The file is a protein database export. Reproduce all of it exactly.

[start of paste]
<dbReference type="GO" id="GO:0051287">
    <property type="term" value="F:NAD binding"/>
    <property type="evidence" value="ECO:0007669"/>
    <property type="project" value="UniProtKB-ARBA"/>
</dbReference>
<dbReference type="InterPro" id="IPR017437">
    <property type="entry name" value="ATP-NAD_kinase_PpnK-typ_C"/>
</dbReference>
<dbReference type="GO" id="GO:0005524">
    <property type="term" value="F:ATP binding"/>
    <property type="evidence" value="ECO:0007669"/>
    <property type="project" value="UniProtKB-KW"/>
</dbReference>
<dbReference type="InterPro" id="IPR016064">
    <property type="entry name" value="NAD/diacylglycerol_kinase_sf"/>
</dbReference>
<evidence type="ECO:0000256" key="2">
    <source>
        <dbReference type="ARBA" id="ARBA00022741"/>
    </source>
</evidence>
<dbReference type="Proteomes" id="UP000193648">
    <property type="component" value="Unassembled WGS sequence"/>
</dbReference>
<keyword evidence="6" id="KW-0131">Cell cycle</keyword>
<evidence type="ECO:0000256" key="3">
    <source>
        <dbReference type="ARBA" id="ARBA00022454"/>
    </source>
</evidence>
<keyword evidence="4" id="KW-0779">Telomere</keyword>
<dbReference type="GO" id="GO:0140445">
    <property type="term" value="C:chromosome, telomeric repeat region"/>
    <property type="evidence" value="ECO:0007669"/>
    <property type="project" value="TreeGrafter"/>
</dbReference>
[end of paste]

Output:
<dbReference type="GO" id="GO:0051287">
    <property type="term" value="F:NAD binding"/>
    <property type="evidence" value="ECO:0007669"/>
    <property type="project" value="UniProtKB-ARBA"/>
</dbReference>
<dbReference type="InterPro" id="IPR017437">
    <property type="entry name" value="ATP-NAD_kinase_PpnK-typ_C"/>
</dbReference>
<dbReference type="GO" id="GO:0005524">
    <property type="term" value="F:ATP binding"/>
    <property type="evidence" value="ECO:0007669"/>
    <property type="project" value="UniProtKB-KW"/>
</dbReference>
<dbReference type="InterPro" id="IPR016064">
    <property type="entry name" value="NAD/diacylglycerol_kinase_sf"/>
</dbReference>
<evidence type="ECO:0000256" key="2">
    <source>
        <dbReference type="ARBA" id="ARBA00022741"/>
    </source>
</evidence>
<dbReference type="Proteomes" id="UP000193648">
    <property type="component" value="Unassembled WGS sequence"/>
</dbReference>
<keyword evidence="6" id="KW-0131">Cell cycle</keyword>
<evidence type="ECO:0000256" key="3">
    <source>
        <dbReference type="ARBA" id="ARBA00022454"/>
    </source>
</evidence>
<keyword evidence="4" id="KW-0779">Telomere</keyword>
<dbReference type="GO" id="GO:0140445">
    <property type="term" value="C:chromosome, telomeric repeat region"/>
    <property type="evidence" value="ECO:0007669"/>
    <property type="project" value="TreeGrafter"/>
</dbReference>